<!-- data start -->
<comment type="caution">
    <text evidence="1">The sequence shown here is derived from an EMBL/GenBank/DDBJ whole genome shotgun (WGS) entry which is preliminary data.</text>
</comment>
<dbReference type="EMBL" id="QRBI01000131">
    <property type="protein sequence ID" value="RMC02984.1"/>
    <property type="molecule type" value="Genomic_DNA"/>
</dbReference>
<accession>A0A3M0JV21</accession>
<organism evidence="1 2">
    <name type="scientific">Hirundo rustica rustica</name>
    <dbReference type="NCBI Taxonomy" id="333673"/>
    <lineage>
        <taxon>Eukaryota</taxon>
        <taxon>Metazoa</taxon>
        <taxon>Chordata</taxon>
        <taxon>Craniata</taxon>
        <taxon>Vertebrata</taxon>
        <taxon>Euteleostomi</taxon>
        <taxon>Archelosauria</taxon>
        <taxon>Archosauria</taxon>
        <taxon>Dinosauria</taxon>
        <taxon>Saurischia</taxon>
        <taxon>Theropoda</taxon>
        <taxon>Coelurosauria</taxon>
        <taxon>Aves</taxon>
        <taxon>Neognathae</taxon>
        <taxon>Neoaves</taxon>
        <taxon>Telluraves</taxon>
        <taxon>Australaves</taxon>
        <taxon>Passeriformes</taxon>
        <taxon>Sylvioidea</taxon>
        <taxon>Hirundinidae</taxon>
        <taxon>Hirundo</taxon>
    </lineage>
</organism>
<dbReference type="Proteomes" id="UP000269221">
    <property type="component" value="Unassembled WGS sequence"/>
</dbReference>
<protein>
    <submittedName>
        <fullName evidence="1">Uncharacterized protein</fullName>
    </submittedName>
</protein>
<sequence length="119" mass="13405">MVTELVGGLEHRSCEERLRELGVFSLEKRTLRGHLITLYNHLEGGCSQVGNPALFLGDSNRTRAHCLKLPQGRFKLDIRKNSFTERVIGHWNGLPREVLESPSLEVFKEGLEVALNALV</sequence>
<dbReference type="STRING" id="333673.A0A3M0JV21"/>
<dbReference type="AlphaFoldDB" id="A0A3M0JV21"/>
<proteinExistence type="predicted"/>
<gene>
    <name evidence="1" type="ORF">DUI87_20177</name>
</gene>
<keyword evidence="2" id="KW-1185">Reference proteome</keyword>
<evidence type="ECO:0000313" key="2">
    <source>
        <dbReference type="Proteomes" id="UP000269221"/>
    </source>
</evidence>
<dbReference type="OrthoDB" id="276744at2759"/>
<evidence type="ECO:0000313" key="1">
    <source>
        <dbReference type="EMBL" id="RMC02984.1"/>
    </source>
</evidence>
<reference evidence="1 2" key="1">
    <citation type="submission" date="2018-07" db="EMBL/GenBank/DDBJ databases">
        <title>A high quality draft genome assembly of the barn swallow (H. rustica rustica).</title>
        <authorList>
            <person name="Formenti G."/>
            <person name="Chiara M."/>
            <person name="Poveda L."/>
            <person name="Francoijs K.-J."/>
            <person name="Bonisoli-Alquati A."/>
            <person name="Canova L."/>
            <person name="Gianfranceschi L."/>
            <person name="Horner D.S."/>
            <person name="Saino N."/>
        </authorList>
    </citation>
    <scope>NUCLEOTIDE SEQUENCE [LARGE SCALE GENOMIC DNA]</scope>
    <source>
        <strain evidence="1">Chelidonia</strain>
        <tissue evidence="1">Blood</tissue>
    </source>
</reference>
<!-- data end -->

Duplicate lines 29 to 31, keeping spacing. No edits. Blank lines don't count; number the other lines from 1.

        <taxon>Australaves</taxon>
        <taxon>Passeriformes</taxon>
        <taxon>Sylvioidea</taxon>